Core CPI was in line with a softer shelter print (shelter/OER came in at 0.45%), but the headline was a little soft as energy declined, food was flat. The big question is how will the Fed view this number?
Source: Macro84. As of 4/12/23.
Core still at 0.4% MoM… that isn’t a low number. Inflation volatility remains high. Considering the print, we’d assume we see another 25bps in May. It’s more progress but enough to stop hiking, we think not.
Source: Citadel. As of 4/12/23.
A few important considerations:
- Remember the YoY numbers rolled off a large comp if you recall this time last year marked the start of the Ukraine/ Russia conflict. This helped to bring headline CPI down by a full 1% YoY from last month (6% to 5% YoY).
- Also, energy prices have risen recently which will likely flow into the next couple reports.
- Lastly, used car prices continue to deviate from the Manheim price index (which has remained firm) and is a bit of a head scratcher.
Fed Says Hike and Hold
Market continues to predict several rate cuts this year, when the FOMC says it isn’t even thinking about it. Is it immaculate disinflation or is something breaking to cause these cuts? The tug of war between what the Fed says and what the market perceives will continue. To make matters worse, today’s inflation data didn’t help alleviate the pressure.
Source: Bianco. As of 4/12/23.
M2 (Money Supply) is Cratering. But is it Really that Scary?
Source: Bloomberg & Reuters as of April 2023
Articles similar to what you see above are at the top of the current news cycle. Money is leaving banks for other higher yielding alternatives. So, the more important question in our mind is: if these components are collectively contracting, where is all the money going?
Source: Bianco. As of 4/12/23.
Four major categories that are not part of M2 which are expanding rapidly:
- Reverse repo (RRP) with the Federal Reserve
- Large time deposits, or CDs of $100k (aka jumbo CDs)
- Institutional money market mutual funds
- Ultra-short fixed-income ETFs
Money is shifting around, but it’s simply investors moving their money into higher yielding vehicles given the shift in rates. This doesn’t necessarily create panic at the banking level as seen with SIVB and other failed banks, but it will likely continue to tighten lending standards as banks focus on resiliency and capital versus loan growth. Ultimately, this should continue to push inflation lower.
Broad Based Inflation Remains Problematic
Broad-based inflation reflects broader economic factors, not just problems measuring rent. The percentage of CPI sub-sectors where the three-month percent change is greater than the 12-month rate-of-change remains extraordinarily high relative to recent history.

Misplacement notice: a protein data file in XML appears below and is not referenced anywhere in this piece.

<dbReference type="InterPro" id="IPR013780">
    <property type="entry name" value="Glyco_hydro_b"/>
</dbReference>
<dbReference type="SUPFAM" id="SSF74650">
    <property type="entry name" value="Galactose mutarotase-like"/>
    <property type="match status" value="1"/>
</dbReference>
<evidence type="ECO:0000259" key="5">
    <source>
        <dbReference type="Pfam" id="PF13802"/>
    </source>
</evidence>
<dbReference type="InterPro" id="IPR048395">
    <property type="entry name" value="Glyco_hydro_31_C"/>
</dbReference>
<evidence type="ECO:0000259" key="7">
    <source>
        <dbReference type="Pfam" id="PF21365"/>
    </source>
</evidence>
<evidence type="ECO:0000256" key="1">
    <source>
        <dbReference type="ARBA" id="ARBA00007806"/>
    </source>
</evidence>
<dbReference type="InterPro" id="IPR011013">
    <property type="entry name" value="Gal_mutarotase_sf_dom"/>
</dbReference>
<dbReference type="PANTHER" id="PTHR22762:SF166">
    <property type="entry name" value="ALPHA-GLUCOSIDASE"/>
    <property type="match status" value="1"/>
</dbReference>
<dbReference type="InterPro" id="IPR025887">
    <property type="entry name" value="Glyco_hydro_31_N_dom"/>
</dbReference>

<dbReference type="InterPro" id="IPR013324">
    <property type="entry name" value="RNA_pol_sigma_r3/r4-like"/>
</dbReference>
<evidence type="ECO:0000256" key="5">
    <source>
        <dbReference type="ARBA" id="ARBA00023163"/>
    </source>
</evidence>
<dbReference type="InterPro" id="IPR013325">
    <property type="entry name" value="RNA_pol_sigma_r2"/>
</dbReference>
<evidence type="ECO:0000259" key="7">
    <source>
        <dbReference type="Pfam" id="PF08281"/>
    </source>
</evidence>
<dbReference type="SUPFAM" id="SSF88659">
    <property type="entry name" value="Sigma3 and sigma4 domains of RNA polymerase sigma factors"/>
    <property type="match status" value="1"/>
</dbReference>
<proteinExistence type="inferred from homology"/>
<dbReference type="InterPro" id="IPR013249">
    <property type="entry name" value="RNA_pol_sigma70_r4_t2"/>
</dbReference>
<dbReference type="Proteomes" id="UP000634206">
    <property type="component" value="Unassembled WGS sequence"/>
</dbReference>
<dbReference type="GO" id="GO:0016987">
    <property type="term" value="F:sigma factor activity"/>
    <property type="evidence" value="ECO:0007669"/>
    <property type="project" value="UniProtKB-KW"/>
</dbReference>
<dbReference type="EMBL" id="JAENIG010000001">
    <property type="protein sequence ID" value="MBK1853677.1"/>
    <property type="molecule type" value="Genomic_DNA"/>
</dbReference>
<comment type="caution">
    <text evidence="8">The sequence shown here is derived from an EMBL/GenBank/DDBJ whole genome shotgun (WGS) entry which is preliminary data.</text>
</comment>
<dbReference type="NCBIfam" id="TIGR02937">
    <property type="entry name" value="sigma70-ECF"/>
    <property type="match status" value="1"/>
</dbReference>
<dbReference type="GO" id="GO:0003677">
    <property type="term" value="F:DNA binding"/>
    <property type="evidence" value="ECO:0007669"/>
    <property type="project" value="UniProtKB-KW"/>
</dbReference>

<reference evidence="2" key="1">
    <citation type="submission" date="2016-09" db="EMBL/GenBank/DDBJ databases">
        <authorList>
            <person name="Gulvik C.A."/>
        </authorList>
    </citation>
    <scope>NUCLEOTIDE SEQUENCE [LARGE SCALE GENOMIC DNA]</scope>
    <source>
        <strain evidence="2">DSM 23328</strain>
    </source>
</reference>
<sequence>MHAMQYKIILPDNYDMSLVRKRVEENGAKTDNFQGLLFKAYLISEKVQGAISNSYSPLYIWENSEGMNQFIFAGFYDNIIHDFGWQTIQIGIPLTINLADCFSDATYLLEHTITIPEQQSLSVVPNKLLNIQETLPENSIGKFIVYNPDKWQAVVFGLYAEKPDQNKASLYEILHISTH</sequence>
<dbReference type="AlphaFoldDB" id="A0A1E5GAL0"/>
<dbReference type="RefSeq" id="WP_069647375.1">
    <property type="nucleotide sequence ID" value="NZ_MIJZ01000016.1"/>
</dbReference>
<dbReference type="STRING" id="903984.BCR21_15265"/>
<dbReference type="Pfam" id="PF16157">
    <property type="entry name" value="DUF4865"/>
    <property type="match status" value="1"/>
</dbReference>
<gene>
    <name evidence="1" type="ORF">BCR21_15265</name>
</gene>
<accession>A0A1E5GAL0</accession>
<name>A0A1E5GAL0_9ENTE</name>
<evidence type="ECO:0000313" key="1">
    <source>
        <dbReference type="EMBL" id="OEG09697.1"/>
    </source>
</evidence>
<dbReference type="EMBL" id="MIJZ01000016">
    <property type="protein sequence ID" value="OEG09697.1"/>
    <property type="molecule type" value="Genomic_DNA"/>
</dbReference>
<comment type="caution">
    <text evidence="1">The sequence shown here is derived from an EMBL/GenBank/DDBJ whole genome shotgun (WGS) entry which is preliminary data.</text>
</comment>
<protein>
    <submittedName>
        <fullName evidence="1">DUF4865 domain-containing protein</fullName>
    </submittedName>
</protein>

Source: TS Lombard. As of 4/10/2023.
The Fed must tame & anchor inflation (even if it’s in the 2’s vs. exactly 2%). For an economy to thrive, inflation must settle at a level that is low enough where it doesn’t overly influence business decisions and remains anchored so that returning to a neutral policy stance (say a 0.5% real rate) does not cause an immediate reacceleration.
We continue to monitor long-run inflation expectations (market-based measures, NY Fed survey, University of Michigan survey, etc) which we think will be telling on the market sentiment of future inflation.
The Unemployment Rate Drops Again!
U.S. payroll employment rose a solid +236,000 MoM in March although there were downward revisions to the prior months numbers. Temporary help employment (a leading indicator) declined -11,000 MoM. The workweek fell to 34.4 hours. The U.S. unemployment rate fell to 3.5%, but that was with labor supply showing up as the participation rate rose to 62.6%.
Source: Stifel. As of 4/10/2023.
Job openings also declined notably in February (JOLTs). This is helping to close the gap between labor supply & demand which should help alleviate wage pressures. U.S. average hourly earnings were +0.3% MoM and moderated to 4.2% YoY in March.
Bond Volatility Remains Paramount
Daily fluctuations in two-year Treasury yields erupted last month into the widest swings in 40 years. The ICE BofA MOVE Index, which tracks expected swings in Treasuries as measured by one-month options, climbed in mid-March to its highest level since 2008.
Source: Bloomberg. As of 04/10/2023.
We’re also experiencing the largest gap between stock and bond volatility in 15 years as well (i.e., the VIX Index remains muted). Even after things calmed a bit, the MOVE Index remains more than double its average over the past decade.
Municipal Bond Spreads are TIGHT!
We gauge the value of municipal bonds based on their spread to a similar duration Treasury bond. When spreads are wide, they are “cheap” and when they are tight, they are “rich”. Following the pandemic and fall of 2020 as yields have risen, the spreads on municipal bonds tightened in as retail and institutional investors looked for high quality tax free income.
Source: Aptus/Bloomberg. As of 4/10/2023.
The lack of supply due to pandemic related stimulus and heightened tax receipts from rising asset prices (namely real estate) sucked new issuance supply out of the market. This supply shortage environment continues to be present and in turn spreads remain historically tight on municipal securities. While we don’t see a degradation of municipal credit, we do see the drop in asset values and tax receipts. We believe this will lead to the need for more issuance and ultimately should pressure spreads wider.
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